How HBO's Divorce narrowly escapes terminal bleakness

On the twinkle of intimacy that saves the show

The first season of DIvorce artfully tells the story of one broken couple.
(Image credit: Craig Blankenhorn/HBO)

I still don't know why I like Divorce — the HBO series, created by Sharon Horgan, that wraps up its first season this week — as much as I do. A dark comedy focused on the painful divorce proceedings of a well-heeled Hudson Valley couple, Frances and Robert Dufresne (Sarah Jessica Parker and Thomas Hayden Church), the show has all the makings of a stone cold bummer. In many ways, it is — and I am not the kind of person who, when searching for a new show to watch at the end of a long day, says "You know what? I'd really like to feel devastated." Divorce is at times a devastating show, full of the kinds of recriminations and self-deceit that are all too familiar to us from our real lives — but it's also a funny one, and, in perhaps a more sustaining way, it is kind. Its kindness, as a narrative, comes from its willingness to look unflinchingly at its characters no matter how selfish and delusional they prove themselves to be, to continually give them chances to redeem themselves, and to document their near-misses as they strive to understand some emotional reality beyond their own.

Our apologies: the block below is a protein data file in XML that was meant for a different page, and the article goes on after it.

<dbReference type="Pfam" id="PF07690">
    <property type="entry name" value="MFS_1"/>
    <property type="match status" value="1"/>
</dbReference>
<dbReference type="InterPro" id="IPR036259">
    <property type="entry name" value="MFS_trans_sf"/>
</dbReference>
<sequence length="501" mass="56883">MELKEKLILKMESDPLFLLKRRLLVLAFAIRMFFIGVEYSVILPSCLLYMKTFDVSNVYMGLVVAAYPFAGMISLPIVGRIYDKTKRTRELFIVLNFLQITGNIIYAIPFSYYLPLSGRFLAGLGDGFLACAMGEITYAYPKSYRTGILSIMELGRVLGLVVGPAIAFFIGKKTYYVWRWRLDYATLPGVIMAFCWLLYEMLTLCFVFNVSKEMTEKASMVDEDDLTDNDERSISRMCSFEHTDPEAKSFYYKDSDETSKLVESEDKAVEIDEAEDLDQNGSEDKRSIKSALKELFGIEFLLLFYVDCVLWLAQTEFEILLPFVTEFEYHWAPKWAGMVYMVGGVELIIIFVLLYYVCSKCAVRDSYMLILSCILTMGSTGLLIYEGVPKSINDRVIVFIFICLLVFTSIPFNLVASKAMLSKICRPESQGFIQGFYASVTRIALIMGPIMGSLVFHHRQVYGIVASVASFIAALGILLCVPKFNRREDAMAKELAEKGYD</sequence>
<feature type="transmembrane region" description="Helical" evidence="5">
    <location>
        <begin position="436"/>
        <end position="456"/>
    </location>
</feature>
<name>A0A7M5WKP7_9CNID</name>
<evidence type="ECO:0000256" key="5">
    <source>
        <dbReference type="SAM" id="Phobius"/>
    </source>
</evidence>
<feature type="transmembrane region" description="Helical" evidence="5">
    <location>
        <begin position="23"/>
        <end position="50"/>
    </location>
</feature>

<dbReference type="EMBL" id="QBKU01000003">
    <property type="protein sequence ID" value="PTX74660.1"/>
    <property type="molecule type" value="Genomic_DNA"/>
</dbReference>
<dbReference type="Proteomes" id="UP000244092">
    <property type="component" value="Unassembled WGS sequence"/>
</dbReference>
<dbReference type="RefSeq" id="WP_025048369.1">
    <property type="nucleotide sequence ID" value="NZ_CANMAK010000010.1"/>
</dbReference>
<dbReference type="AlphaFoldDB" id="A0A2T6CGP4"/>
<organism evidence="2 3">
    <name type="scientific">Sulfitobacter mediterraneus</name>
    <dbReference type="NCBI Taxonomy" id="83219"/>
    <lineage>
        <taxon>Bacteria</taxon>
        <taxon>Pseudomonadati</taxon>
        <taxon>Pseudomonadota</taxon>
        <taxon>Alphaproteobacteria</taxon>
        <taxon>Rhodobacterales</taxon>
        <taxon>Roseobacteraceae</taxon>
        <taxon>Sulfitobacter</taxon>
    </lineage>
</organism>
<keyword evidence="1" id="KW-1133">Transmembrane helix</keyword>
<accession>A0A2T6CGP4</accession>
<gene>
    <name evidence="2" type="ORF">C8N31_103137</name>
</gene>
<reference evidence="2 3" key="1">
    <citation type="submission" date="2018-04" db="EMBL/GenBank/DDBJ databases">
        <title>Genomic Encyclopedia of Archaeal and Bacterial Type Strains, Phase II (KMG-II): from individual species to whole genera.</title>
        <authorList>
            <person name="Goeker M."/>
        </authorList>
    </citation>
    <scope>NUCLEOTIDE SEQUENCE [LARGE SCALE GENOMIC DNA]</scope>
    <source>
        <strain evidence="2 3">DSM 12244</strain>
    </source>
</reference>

Divorce takes two lead actors known for their broad, comedic performances, and subdues them. It's hard to watch Sarah Jessica Parker in anything without seeing her as an older version of Carrie Bradshaw, the self-obsessed but undeniably winsome heroine of Sex and the City, a show Parker carried with effervescent wit and energy. In one episode of Sex and the City, Carrie Bradshaw decides after a breakup that leads her to compare herself to Katie, Barbra Streisand's spitfire heroine in The Way We Were — that "the world is made up of two types of women: the simple girls and the Katie girls. I'm a Katie girl!"

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Sarah Marshall's writings on gender, crime, and scandal have appeared in The Believer, The New Republic, Fusion, and The Best American Nonrequired Reading 2015, among other publications. She tweets @remember_Sarah.